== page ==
Saturday, 10 November 2012

Lord George Byron

I am reading a 1943 edition of Britain against Napoleon by Caroloa Oman for which: The author desires to record her most grateful thanks to the maker of the Index - Georgette Heyer.

The opening paragraph is: "A country correspondent wrote from the south of England that filberts were in bloom, and under a shelered bank he had found primroses, though ragged and beaten by the weather. The throstle had sung a little at differenttimes."

Carola Oman, daughter of historian Carol Oman, know her history, which she intersperses with annecdotes and sippets. For example: "A short, stout lady, seated to an unappeteizing meal with a pale child, in lodgings close to the Marischal College (Aberdeen), had no need to invest in fresh black (to mourn Louis VIII) Mrs John Byron, whose temper was the terror of her landlady, already wore widow's weeds.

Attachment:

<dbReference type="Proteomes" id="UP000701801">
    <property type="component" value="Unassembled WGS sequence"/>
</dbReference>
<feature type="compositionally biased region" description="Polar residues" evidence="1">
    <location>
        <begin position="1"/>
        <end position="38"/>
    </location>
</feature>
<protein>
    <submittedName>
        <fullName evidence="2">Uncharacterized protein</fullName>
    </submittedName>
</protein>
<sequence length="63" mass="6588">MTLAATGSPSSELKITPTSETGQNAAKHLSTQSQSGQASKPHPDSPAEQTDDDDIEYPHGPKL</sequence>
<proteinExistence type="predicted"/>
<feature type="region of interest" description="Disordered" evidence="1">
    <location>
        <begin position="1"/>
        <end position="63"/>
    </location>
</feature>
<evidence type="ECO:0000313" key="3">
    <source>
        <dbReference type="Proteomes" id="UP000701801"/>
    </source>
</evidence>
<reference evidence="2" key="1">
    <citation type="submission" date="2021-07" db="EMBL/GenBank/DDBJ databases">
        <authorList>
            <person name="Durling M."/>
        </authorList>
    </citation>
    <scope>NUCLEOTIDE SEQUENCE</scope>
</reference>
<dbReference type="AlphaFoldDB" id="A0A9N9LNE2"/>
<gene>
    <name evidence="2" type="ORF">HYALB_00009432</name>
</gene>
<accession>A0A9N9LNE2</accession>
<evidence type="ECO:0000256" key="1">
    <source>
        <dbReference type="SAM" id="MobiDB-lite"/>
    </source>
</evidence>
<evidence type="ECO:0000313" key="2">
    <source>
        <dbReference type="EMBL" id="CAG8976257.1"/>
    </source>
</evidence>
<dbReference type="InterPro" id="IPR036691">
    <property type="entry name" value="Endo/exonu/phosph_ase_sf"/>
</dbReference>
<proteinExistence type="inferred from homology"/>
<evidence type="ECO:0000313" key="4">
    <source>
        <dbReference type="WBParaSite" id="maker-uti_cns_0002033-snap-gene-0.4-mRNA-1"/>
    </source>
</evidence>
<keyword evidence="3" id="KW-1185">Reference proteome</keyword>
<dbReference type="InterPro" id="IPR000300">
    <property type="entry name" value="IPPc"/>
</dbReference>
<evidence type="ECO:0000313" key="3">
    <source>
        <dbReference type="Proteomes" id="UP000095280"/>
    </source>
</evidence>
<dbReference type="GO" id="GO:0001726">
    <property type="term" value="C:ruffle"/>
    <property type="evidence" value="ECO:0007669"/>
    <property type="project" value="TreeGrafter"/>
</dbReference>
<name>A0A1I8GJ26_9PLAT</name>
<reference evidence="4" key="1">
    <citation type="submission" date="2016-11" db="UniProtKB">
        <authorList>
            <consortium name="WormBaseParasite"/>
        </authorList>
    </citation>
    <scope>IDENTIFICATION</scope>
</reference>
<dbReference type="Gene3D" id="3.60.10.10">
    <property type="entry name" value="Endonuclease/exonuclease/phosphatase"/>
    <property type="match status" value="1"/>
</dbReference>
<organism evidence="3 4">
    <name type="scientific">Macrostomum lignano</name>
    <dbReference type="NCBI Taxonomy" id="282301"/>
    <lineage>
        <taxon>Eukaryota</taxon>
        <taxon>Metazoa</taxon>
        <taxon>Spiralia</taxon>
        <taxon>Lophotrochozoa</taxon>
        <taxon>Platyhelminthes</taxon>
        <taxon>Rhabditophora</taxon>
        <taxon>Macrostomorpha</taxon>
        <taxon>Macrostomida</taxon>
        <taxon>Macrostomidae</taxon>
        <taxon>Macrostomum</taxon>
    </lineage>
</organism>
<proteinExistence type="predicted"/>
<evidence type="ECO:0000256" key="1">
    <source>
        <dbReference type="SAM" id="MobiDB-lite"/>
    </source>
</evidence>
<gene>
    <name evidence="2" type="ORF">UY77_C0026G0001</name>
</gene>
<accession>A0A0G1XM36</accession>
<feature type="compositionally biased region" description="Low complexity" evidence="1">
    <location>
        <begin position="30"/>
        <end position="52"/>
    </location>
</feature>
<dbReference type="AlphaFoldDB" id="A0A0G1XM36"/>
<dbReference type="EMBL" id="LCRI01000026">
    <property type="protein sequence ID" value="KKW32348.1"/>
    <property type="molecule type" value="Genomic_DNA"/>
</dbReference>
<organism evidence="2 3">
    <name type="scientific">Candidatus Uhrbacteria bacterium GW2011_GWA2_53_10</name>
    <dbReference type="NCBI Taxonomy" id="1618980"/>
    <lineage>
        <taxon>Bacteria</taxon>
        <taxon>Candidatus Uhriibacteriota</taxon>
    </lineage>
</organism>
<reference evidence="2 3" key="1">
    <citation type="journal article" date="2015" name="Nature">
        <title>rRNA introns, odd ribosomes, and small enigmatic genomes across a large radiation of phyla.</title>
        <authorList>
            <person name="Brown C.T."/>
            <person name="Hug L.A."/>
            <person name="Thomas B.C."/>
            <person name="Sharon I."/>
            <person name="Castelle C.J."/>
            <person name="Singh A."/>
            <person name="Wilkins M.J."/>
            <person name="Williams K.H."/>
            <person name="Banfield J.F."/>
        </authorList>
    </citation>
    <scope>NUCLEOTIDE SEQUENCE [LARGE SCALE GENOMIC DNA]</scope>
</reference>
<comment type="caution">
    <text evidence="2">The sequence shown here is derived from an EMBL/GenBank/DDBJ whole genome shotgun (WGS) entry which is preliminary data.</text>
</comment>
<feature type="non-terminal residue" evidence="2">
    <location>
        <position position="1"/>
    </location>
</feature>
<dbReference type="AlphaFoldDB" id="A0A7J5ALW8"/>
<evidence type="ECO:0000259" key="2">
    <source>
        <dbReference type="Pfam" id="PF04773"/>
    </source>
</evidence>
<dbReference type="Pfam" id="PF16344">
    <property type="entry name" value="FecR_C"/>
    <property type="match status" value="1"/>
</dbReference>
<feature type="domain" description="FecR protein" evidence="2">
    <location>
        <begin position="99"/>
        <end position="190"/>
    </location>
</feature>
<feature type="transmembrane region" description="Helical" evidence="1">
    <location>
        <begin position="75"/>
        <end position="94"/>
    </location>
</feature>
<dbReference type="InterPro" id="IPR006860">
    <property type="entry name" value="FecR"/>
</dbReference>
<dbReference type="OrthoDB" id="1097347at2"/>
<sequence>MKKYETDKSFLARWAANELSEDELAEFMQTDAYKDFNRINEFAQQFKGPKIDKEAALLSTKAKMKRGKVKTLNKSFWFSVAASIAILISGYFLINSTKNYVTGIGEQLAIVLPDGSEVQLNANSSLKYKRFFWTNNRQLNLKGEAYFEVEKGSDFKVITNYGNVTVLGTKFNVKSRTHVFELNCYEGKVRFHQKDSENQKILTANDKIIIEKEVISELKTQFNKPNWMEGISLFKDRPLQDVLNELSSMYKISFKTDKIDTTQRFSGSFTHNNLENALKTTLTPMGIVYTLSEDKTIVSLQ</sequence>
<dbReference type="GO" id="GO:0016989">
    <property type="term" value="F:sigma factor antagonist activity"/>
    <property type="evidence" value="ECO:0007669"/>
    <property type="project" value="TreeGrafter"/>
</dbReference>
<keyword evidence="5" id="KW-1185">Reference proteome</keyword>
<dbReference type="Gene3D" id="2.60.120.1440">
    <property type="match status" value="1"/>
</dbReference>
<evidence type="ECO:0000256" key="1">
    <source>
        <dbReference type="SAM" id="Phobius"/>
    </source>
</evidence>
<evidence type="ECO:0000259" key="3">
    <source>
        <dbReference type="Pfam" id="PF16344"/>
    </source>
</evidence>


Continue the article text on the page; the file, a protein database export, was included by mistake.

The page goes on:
".... Her sole interest nowadays was her son....She had a taste for books. George Gordon the child seated opposite her in a by-street of the Granite City on this gloomy winter's afternoon, had been so christened in memory of his maternal gandfather, a descendant of the poet King James I of Scotland.

"If Mr Pitt was to declare in the House of Commons on Tuesday that Britain was at war with France....even if the war went on for years, it could not hurt Mrs Byron, her only son could never go to a war, because he was a cripple." His right foot and leg were contracted by infant paralysis.